In a bid to protect lives and properties in his state, Adamawa Governor, Ahmadu Umaru Fintiri in 2019 declared a total war against armed robbery, kidnapping and other violent crimes in the state. He rejigged the security architecture of the state and launched ‘Operation Farauta’, a military-led joint security task force. Members of the security operatives include personnel of the armed forces, police, and civil defence corps.
Fintiri also gave them operational vehicles, motorcycles, security gadgets and other equipment to help with the arrest of various criminals. However, its operatives have continued to violate the rights of unarmed civilians, including their right to life.
Aside from being a signatory to the UN treaty against torture, Nigeria ratified the International Covenant on Civil and Political Rights (ICCPR) in 1993, the Convention against Torture (CAT) in 2001, and the Optional Protocol to the Convention against Torture (OPCAT) in 2009.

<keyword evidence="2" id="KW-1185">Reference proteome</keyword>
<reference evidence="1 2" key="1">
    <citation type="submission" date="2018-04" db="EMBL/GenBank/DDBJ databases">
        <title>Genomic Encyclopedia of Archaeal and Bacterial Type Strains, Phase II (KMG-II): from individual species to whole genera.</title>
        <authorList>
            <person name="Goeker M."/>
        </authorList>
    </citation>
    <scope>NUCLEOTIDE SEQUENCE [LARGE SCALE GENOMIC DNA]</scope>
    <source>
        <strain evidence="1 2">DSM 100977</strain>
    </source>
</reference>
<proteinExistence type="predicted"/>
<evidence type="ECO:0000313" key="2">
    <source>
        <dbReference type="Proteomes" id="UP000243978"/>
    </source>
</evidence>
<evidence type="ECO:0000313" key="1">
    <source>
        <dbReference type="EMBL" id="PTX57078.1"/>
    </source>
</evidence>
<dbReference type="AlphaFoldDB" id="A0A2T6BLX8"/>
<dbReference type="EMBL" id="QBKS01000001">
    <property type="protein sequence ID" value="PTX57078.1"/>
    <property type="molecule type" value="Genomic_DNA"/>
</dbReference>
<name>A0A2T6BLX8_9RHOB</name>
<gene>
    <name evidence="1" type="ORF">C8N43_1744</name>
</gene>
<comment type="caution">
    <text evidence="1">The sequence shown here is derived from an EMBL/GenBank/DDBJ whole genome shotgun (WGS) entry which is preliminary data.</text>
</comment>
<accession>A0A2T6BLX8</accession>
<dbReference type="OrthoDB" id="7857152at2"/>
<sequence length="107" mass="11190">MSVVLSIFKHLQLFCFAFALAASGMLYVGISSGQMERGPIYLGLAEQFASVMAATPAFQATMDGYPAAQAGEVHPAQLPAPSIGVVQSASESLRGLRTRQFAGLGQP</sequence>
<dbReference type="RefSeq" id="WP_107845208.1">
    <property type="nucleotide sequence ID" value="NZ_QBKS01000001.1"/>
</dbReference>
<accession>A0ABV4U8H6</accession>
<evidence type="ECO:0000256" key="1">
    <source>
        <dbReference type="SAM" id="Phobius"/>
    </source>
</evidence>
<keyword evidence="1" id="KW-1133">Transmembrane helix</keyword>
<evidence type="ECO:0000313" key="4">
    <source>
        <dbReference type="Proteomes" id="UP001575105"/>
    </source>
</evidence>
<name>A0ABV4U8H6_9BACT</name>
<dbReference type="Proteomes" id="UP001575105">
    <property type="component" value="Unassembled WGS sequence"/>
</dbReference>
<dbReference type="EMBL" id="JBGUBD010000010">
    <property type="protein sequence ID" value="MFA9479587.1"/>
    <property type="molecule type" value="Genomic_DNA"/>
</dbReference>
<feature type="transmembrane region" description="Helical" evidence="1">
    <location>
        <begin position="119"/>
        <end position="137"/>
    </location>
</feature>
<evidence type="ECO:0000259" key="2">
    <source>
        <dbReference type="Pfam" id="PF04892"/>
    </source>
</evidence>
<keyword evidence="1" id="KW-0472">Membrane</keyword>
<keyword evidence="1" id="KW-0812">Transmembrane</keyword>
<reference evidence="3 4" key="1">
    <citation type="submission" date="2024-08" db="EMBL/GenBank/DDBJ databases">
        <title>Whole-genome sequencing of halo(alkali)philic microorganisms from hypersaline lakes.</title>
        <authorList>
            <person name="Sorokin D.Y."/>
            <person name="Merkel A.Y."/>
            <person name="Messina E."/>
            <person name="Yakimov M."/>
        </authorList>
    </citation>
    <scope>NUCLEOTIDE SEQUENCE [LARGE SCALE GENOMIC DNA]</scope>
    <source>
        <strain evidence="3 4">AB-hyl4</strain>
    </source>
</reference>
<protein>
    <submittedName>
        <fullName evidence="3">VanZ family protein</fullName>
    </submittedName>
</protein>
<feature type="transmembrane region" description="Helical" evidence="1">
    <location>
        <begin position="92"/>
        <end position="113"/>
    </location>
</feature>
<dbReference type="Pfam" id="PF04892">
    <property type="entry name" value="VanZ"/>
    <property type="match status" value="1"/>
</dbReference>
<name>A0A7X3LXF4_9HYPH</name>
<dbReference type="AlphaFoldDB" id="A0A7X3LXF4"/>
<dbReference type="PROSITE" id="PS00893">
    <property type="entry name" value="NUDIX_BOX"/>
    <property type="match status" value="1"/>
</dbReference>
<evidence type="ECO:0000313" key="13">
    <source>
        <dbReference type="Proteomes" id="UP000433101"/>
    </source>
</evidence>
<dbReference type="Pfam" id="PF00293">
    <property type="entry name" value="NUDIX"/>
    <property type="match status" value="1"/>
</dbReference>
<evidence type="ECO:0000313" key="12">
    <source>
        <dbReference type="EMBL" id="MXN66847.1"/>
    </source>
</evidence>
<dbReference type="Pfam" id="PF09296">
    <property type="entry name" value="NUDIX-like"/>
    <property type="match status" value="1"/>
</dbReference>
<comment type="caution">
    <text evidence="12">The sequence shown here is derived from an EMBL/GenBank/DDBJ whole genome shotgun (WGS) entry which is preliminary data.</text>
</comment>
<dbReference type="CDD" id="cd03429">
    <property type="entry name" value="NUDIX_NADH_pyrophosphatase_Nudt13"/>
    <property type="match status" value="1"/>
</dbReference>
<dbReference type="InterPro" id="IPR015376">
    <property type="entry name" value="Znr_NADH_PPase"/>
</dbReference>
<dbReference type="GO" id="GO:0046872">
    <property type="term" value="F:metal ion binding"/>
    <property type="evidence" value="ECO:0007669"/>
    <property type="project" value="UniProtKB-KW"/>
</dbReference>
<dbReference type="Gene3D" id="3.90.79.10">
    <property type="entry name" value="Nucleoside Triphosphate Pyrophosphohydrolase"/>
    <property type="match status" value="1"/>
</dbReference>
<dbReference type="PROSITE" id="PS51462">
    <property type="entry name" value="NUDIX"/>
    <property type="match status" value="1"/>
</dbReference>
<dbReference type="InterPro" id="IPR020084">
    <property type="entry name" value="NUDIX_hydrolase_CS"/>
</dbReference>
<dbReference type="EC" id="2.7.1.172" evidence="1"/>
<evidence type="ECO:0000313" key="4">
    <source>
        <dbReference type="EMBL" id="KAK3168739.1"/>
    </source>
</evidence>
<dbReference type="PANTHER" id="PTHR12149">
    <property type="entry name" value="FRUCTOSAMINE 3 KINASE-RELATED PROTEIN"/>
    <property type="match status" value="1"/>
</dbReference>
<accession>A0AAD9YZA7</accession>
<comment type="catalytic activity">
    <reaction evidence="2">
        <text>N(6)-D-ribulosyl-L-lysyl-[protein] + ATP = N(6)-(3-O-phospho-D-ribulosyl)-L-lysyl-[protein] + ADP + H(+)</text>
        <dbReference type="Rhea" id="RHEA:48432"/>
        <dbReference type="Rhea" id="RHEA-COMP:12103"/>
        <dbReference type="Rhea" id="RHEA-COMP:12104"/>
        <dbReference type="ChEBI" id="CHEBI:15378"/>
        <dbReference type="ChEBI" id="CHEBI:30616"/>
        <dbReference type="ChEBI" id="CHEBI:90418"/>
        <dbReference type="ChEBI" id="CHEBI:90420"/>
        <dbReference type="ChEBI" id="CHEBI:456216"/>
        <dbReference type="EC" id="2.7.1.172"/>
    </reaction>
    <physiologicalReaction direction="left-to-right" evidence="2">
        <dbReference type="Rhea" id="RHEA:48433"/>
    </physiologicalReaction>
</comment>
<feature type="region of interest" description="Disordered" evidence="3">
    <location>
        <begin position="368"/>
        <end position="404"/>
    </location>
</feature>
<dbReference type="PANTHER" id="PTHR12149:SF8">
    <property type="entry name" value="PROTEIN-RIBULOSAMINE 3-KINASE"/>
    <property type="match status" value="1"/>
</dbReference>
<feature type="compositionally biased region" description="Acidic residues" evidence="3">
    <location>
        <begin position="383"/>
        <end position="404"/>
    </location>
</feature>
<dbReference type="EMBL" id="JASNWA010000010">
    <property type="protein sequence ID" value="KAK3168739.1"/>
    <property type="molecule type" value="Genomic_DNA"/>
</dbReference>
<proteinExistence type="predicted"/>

Also, Section 34 of the 1999 Constitution of the Federal Republic of Nigeria provides that “every individual is entitled to respect for the dignity of his person.” It also forbids torture and inhumane and degrading treatment of citizens.
Despite all of these, security operatives remain notorious for brutalising suspects. Some of the tortures include spraying of tear gas in the eyes, sexual violence against female detainees, use of pliers or electric shocks on the penis, slapping and kicking with boots, and denial of food and water.
“My son was preparing to write his final year examination in secondary school and gain admission into a tertiary institution. All I am seeking now is justice. My son must not die in vain. We have filed a case before the court and we are only waiting to be assigned to a judge,” the deceased’s father explained in a bitter tone.
Concerned about the incident, Amnesty International, an international non-governmental human rights organisation, urged authorities to put an end to human rights violations by Operation Farauta. In response, Governor Fintiri directed the state’s police commissioner to investigate the murder of Abdallah, reveal the truth, ensure justice, and safeguard citizens’ rights.